Clifford Bird traces the crystal methamphetamine crisis on the Montreal Lake Cree Nation in Saskatchewan back to the wildfire evacuation in the summer of 2015.
Bird is the health director of the First Nation and knows first-hand the impact that the powerful drug is having on the community north of Prince Albert.
The entire community of 1,200 was evacuated for six weeks that summer, as fires raged across the north. The people went to emergency centres in Prince Albert, Saskatoon and Regina. Bird says that 60 per cent of the on-reserve population is under the age of 20.
“Everyone gets evacuated, and during that time they’re introduced to crystal meth, and within six months of returning we counted 110 crystal meth addicts,” he said.
“We counted them person by person, the ones we knew. We worked directly and very closely with these individuals. So that was not an estimate, these were the ones we knew of. There may have been others we didn’t know of, but these were the ones that were visible to us.”
It’s only become worse since then, Bird said.
“The numbers have increased since 2015,” he said.
“We have 600 crystal meth users in the community now. We know every one of them, we know them by name, and many of them are our own family members and cousins and extended family.”
Bird says they range in age from 12 years old to 52.
“We have a lot of female users, and that’s troublesome, because in any society when the females begin to give up, your society is in big trouble.”
Bird said members of the community leave, acquire the crystal meth elsewhere, then bring it back in for sale. Some are residents, while some are transient First Nation members.
Crystal meth typically comes in a rock or powdered form that can either be smoked or melted to liquid and injected.
Montreal Lake not alone
Montreal Lake is not the only First Nation struggling to deal with the social, health and criminal fallout of crystal meth, It’s an equal opportunity addiction that has hit men and women, young and old, in cities, towns and reserves across the province.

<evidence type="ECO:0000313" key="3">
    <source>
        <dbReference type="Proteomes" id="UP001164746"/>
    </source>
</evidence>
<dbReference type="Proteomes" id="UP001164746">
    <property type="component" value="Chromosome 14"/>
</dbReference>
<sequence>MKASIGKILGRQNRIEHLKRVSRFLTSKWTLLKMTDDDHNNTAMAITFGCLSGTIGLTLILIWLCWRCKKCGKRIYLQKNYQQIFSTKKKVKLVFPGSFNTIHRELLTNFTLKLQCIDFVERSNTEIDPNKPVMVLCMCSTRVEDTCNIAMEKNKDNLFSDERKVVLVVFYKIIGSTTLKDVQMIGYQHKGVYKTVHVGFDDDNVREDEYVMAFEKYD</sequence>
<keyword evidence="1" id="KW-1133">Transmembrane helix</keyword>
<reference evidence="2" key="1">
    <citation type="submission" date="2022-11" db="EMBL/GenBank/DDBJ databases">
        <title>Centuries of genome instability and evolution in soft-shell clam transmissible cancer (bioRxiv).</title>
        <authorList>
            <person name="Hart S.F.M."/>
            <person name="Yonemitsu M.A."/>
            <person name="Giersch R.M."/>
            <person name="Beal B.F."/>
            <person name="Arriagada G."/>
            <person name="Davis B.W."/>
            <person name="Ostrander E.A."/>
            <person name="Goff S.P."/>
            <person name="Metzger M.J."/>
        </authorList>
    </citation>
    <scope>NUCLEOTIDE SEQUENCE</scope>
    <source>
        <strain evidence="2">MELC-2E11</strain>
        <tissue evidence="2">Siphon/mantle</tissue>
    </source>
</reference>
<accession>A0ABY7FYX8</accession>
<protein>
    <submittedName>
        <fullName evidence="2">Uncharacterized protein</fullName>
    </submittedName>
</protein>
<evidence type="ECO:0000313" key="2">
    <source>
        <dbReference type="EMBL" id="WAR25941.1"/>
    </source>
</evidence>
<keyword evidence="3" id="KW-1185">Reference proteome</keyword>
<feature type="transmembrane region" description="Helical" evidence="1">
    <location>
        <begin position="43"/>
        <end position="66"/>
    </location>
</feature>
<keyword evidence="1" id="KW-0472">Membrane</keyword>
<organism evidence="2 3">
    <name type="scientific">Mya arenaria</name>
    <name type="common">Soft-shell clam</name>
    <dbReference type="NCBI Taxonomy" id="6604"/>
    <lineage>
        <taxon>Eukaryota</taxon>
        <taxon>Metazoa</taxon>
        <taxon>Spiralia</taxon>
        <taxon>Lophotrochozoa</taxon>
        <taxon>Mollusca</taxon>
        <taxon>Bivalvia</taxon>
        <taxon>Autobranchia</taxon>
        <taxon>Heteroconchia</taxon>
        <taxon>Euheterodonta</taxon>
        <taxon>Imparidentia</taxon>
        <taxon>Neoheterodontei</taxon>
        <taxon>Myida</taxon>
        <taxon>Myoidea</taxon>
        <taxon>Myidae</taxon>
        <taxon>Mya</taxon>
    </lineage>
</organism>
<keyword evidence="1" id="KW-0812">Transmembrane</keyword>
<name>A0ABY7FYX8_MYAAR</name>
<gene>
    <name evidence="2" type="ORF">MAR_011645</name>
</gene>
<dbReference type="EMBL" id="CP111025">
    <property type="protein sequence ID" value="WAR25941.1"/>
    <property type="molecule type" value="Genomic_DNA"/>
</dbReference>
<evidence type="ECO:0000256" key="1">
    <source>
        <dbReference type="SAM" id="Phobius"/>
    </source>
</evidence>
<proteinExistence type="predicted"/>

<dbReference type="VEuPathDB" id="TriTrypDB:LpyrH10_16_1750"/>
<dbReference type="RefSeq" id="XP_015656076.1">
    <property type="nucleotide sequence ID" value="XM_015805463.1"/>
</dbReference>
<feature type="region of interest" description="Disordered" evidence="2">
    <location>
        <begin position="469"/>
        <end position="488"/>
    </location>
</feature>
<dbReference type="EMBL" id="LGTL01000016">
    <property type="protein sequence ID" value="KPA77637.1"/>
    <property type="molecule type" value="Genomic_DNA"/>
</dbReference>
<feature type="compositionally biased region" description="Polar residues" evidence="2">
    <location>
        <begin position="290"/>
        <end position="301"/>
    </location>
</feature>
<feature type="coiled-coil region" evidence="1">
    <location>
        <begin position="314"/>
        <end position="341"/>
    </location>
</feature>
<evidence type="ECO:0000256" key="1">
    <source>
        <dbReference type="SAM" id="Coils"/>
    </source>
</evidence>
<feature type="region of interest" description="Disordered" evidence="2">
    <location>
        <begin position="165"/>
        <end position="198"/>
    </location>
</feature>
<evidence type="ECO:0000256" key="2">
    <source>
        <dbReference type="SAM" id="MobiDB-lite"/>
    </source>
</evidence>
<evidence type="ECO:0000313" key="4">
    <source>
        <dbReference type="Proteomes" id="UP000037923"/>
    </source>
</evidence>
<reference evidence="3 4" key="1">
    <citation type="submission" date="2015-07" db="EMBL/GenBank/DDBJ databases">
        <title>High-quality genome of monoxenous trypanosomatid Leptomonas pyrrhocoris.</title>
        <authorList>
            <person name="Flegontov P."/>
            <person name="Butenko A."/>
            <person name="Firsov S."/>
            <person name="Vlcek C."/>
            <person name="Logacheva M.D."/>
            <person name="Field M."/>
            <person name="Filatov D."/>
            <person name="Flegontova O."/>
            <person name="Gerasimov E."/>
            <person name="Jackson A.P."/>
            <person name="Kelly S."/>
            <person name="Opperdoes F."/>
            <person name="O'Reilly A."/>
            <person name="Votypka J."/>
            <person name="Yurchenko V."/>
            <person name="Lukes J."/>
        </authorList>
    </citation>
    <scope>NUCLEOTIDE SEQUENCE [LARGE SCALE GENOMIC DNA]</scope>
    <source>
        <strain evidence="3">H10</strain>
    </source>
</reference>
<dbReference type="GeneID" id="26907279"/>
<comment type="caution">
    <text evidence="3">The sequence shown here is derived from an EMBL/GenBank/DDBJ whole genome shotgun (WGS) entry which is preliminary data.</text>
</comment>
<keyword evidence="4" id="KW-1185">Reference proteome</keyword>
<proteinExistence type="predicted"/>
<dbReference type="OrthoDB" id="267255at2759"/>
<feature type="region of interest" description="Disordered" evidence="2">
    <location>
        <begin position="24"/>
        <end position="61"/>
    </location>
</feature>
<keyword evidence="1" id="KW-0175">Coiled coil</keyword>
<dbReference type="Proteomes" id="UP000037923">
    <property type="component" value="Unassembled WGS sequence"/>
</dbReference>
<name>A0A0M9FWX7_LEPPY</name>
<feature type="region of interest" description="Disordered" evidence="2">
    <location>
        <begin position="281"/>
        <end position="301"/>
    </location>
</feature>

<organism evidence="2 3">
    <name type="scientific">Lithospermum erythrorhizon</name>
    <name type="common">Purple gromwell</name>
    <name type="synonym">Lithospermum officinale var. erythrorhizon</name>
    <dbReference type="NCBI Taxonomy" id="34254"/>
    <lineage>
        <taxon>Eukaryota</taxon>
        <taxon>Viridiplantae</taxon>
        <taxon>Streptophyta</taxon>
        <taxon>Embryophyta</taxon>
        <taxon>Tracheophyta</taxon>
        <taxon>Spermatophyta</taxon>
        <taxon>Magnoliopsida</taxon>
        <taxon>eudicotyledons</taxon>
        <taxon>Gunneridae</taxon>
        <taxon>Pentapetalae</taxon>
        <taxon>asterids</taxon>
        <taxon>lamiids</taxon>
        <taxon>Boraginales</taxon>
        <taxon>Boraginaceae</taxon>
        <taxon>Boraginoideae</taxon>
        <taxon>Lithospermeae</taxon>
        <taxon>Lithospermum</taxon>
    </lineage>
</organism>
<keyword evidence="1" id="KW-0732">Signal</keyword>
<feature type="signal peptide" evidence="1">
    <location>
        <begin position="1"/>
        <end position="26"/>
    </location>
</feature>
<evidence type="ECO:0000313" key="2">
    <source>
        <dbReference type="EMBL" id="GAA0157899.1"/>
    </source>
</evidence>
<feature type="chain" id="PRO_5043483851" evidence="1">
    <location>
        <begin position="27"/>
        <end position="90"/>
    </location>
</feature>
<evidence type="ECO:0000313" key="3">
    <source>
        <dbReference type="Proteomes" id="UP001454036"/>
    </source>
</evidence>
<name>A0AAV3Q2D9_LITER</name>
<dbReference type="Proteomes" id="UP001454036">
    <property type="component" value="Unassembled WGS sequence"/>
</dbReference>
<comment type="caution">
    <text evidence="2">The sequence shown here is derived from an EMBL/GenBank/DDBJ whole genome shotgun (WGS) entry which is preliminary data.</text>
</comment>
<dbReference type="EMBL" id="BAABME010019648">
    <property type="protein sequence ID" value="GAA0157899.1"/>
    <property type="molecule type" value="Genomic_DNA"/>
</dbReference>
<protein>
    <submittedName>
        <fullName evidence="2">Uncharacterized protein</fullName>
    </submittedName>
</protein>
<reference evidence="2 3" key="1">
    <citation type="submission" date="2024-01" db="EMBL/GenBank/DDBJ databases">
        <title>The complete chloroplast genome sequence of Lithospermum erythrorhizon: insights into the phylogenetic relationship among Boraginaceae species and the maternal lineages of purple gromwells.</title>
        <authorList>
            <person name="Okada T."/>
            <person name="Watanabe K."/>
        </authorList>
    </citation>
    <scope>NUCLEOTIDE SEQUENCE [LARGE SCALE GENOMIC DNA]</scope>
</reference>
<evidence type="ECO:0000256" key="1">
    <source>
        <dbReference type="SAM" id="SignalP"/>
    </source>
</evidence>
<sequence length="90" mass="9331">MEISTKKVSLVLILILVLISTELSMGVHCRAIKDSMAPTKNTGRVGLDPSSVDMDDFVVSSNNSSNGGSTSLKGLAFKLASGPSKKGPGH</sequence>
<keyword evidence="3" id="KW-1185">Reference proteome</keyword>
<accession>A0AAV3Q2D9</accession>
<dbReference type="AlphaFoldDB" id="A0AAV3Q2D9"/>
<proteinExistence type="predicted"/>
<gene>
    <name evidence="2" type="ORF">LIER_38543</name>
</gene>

“The crystal meth epidemic, if you want to call it that, it’s in all communities,” says Morley Watson, the vice-chief in charge of Health and Social Development for the Federation of Sovereign Indigenous Nations (FSIN).
“In our First Nation communities, unfortunately, we’re fighting some of the addictions we didn’t have to fight [previously]. We’ve always had the alcohol addictions, we’ve always had the softer drugs like marijuana, we’ve had those issues, but now recently this crystal meth has gotten to probably all of our communities.”
Crime and violence
Bird said that crime and community safety issues go hand in hand with methamphetamine. A gang-related shooting in the community last fall left a 27-year-old woman dead and a 16-year-old boy injured.
In late 2018, RCMP and the band got together to crack down on meth moving into the community. The band’s security officers began stopping suspicious vehicles entering the reserve.
“The community decided to take a stand and fight it the best they can, and the RCMP is along with them to fight that fight,” said RCMP Cpl. Rob King.
“We’ve been able to lay 14 charges of trafficking.”
This sort of activity is not unique to Montreal Lake.
Staff Sgt. Craig Toffoli said crystal meth is mostly brought into the province from Alberta and British Columbia.
Meth reduction plan
In 2015, there were 142 meth-related incidents recorded in Saskatchewan. The figure jumped last year to more than 530.
Bird said Montreal Lake’s band leadership is committed to finding a way out of the methamphetamine morass. He said the leaders recognize the need to balance short and long-term actions and have created a five-year crystal meth reduction plan.
He said there is a fully trained crisis response team that will be fully operational by May 27, complete with a suicide crisis hotline. The team is now going through the suicide hotline protocols. Bird said there have been five meth-related suicides in the past year.
There is also an acute 10-day medical detox that should be open by this fall.
Other measures include a four-week in-patient detox, a three-month rehabilitation in a wilderness setting and a Camp Hope 12-week therapeutic program.
“This is where the entire family is at Camp Hope. This is the time where you begin to work on those core issues of each individual,” he said.